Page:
Jim Furyk is playing his final official tournament of the year at the McGladrey Classic, and even a win at Sea Island might not be enough to chase away such a sour taste from an otherwise solid year.
There are enough indications to give him plenty of confidence going forward.
Furyk started the year at No. 50 in the world ranking and has gone up to No. 23. His adjusted scoring average is 68.41, second only to Rory McIlroy and Tiger Woods, and nearly a half-stroke better than his average in 2010 when he won three times, captured the FedEx Cup and was voted PGA Tour player of the year.
Therein lies the difference. And it's a big difference.
The trophy case is empty this year, matching the feeling he has inside him.
"I can't deny the fact that I played well," Furyk said Wednesday. "I can't deny the fact that I have a lot of confidence in my game and the direction that it's going. But it's still disappointing when I look back at what could have been instead of what happened."
Furyk lost on the first extra hole at Innisbrook when he faced an awkward lie for his second shot, did well to find the back of the green and didn't get another chance when Luke Donald made birdie to win a four-man playoff. He was tied for the lead on the 16th tee at the U.S. Open — the first of consecutive par 5s at Olympic Club — when he hooked his tee shot into the woods, made bogey and never recovered. The worst of it came at Firestone, one of his favorite courses, when he took double bogey on the last hole and lost by one to Keegan Bradley in the Bridgestone Invitational.
"My game was very consistent. My game was good," Furyk said. "But the goal is to try to win golf tournaments. And to get so close — especially in big events — and not be able to close the door leaves a sour taste."
He would have settled for a U.S. victory in the Ryder Cup, except that went about like the rest of his year.
Furyk was among three Americans who were all square going to the 18th hole at Medinah and ended up losing, which enabled Europe to stage a stunning comeback. Furyk was 1-up over Sergio Garcia when he pulled his tee shot into the bunker on the 17th and made bogey, and then went long from a fairway bunker on the closing hole and three-putted from off the green to lose the match. The image of Furyk in a moment of despair, bent over with hands on his knees, made the cover of one golf magazine.
To win this week would essentially be light dressing on a deep wound.
"It would be positive," Furyk said. "But still, when anyone talks about the year, you're going to talk about two events. It would be a positive end. I was hoping that's what the Ryder Cup would be. We would thump them on Sunday, and that would be a good, positive end of the year for me."
Sea Island is only about 90 miles from Furyk's home in Florida, and the field is not as strong as it was last year. It features Ryder Cup teammate Zach Johnson, Ryder Cup captain and tournament host Davis Love III, along with Jason Day. The McGladrey Classic was hurt by the PGA Grand Slam of Golf, which has a Monday pro-am next week in Bermuda and includes Webb Simpson and Bubba Watson. Matt Kuchar, who lives at Sea Island, is playing an exhibition in China.
Furyk also plans to play the World Challenge that Tiger Woods hosts in California the week after Thanksgiving. Barring a win this week that would get Furyk into Kapalua for the Tournament of Champions, he won't play again until Pebble Beach.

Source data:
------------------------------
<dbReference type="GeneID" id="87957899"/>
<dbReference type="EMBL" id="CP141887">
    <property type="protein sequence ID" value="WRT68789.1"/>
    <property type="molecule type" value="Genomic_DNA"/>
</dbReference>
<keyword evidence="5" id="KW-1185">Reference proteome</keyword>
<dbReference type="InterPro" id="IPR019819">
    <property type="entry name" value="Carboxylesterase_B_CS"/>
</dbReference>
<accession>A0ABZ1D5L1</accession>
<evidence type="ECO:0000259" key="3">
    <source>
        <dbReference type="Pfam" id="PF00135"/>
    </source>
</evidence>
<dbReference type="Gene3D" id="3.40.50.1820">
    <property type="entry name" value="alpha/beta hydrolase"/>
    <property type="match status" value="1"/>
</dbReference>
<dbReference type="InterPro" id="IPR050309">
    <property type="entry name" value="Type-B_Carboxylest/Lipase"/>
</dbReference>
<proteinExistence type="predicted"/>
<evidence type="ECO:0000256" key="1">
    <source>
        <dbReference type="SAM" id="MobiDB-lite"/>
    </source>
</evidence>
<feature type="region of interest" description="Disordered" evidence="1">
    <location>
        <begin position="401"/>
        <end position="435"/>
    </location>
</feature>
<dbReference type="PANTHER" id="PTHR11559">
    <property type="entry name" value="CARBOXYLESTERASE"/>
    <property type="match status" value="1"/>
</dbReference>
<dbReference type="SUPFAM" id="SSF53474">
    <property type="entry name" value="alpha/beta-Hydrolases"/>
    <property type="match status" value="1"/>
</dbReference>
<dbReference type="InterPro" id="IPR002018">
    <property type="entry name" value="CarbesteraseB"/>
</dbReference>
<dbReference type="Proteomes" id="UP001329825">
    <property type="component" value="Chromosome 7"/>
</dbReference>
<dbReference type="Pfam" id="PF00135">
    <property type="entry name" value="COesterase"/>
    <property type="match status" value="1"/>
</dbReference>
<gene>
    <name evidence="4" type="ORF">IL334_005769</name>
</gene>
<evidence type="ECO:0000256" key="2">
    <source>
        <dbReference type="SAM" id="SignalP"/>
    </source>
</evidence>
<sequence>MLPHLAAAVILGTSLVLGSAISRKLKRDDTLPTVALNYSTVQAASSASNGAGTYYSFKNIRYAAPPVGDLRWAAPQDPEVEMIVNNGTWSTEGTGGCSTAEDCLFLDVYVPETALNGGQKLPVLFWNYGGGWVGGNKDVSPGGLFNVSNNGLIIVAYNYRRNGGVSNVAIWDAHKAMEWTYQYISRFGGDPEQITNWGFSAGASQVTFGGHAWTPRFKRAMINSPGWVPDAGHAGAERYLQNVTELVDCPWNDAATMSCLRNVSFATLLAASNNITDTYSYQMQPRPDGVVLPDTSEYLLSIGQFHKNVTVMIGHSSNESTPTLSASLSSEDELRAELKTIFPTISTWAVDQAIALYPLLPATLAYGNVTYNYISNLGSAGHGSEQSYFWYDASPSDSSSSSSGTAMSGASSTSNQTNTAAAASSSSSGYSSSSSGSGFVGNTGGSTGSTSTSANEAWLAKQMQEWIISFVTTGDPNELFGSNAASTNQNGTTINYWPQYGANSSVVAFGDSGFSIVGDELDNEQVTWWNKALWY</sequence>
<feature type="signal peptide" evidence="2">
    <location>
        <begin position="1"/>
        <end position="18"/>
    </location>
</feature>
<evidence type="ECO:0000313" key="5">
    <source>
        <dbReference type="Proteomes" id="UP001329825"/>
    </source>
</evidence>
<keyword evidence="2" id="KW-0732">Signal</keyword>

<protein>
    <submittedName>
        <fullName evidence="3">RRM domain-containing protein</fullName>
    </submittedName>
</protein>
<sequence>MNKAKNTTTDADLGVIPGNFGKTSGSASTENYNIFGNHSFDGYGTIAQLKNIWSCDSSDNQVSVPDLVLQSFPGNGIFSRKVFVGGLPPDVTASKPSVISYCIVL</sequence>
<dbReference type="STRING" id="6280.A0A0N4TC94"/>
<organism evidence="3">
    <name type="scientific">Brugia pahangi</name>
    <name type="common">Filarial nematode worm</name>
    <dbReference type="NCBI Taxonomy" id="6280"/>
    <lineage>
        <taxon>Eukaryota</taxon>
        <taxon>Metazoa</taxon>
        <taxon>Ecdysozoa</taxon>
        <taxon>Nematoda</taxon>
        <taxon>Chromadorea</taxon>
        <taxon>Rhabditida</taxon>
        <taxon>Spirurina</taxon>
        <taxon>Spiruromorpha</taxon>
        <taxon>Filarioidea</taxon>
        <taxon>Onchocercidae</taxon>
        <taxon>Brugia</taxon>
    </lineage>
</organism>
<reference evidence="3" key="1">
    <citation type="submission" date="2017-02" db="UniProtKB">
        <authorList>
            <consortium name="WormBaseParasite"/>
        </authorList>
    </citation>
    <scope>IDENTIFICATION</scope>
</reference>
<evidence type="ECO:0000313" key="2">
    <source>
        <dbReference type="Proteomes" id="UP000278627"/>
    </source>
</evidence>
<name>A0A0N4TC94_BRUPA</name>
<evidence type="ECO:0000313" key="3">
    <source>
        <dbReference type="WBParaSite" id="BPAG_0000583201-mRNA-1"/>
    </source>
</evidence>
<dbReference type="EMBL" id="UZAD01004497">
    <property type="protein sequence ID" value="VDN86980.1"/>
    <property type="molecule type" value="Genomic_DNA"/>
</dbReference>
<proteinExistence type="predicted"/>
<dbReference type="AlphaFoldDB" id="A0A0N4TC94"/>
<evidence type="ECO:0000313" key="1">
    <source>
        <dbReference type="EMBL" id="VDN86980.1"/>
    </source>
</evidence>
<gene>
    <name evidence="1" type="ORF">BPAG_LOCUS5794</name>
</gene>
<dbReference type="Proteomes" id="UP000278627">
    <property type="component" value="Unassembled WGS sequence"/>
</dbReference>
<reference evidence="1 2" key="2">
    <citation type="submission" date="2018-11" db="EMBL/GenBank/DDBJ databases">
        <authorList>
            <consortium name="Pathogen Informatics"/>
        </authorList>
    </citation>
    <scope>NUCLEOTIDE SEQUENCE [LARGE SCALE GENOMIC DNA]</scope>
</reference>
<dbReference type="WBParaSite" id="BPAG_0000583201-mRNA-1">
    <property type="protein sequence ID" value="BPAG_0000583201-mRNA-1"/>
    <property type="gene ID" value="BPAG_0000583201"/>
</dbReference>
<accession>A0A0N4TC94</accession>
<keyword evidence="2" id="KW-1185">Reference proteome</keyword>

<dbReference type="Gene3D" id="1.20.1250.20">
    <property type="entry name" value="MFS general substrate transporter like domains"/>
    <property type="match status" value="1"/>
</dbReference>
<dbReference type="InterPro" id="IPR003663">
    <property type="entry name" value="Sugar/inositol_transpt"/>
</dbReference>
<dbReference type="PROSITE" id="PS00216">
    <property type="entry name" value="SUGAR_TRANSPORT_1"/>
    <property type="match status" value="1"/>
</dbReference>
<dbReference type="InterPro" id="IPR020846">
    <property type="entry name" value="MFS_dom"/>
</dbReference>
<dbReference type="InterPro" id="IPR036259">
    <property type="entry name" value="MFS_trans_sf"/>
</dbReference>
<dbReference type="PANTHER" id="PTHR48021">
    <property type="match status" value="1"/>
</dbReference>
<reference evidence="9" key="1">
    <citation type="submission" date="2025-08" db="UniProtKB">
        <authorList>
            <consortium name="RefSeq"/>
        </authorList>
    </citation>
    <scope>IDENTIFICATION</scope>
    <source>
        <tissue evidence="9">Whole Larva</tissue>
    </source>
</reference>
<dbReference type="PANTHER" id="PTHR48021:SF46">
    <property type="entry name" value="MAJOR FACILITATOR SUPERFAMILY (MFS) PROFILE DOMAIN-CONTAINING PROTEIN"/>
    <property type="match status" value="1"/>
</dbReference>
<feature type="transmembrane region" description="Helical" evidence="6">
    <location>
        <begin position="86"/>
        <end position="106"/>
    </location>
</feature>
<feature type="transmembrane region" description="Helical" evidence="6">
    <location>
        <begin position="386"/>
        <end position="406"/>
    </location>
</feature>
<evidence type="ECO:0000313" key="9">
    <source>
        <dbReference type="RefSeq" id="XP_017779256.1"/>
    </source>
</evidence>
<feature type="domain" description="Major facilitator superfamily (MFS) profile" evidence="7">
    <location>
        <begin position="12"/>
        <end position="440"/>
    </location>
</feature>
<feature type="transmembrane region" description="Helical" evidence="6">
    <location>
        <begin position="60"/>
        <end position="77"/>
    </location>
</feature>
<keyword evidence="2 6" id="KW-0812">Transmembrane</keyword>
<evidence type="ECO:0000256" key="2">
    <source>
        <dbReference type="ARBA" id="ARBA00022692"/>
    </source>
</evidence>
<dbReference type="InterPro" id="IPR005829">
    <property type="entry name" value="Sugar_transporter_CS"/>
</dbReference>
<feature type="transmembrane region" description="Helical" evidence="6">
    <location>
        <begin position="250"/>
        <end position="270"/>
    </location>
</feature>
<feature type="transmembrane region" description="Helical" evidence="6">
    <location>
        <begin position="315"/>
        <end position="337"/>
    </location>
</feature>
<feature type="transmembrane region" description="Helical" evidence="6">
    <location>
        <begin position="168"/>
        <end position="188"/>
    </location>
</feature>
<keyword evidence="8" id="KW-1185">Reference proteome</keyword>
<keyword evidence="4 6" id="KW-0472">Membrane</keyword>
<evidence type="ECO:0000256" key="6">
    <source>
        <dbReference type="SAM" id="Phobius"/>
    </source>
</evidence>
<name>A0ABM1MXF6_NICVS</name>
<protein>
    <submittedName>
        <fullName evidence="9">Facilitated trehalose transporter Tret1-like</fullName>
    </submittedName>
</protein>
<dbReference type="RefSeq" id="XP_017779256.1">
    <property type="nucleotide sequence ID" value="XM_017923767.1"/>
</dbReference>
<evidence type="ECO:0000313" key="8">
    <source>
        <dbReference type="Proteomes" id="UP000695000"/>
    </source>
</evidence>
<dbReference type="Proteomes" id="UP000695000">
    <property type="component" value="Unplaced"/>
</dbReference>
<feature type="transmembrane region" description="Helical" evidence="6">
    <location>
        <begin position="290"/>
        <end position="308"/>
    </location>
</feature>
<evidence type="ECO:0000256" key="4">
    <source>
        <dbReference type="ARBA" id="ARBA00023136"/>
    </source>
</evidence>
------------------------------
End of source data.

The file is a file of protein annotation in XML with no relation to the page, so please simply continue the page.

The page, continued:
At some point in the next month, he will reflect on the year to figure out what he has to do to get better — what has to change for him to be a better closer. Love already has encouraged Furyk to look at the opportunities instead of the failures, a conversation that took place when Love made him a captain's pick in September.
"He was three swings away from probably being a player of the year candidate," Love said. "He hits the fairway at the U.S. Open. His ball stays in the trees maybe in Akron and he chips out and hits a wedge on the green and he wins that tournament. And then he hits the green at 17 in the Ryder Cup, and we win the Ryder Cup. He would have had a hell of a year given three swings over again.
"As competitors, we see how close it was to great more than we see how everybody else sees it — 'Well, he screwed those three tournaments up, didn't he?' Well, no, Jim Furyk got picked for the Ryder Cup because he was two swings away from winning two big tournaments."
Furyk's match didn't determine the outcome of the Ryder Cup. Europe picked up additional points on the 18th hole when Justin Rose finished birdie-birdie to beat Phil Mickelson, and when Steve Stricker fell behind on the 17th by failing to get up-and-down with a routine chip. Kaymer's 6-foot par putt on the last hole clinched in for Europe.
Oddly enough, Furyk spoke in the days before the Ryder Cup of being in position to win or lose the Ryder Cup. He spoke then of having to accept "that sometimes it turns out good, and sometimes it doesn't."
This year, it hasn't turned out well at all.
Love has a PGA Championship among his 20 PGA Tour titles, and he holed the winning putt in his first Ryder Cup in 1993 at The Belfry. Even so, Love still remembers finishing with back-to-back bogeys, including a three-putt on the 18th at Oakland Hills, to lose the 1996 U.S. Open.
"We get remembered for a lot of things," Love said. "Jim has done a lot of great stuff, as well, and played a lot of great golf. Just like the Ryder Cup, or just like him at the U.S. Open, you don't get to enjoy the good times unless you screw it up every once in a while in front of everybody.
"Jim loves being there, and I think he'll continue to be there for quite a while."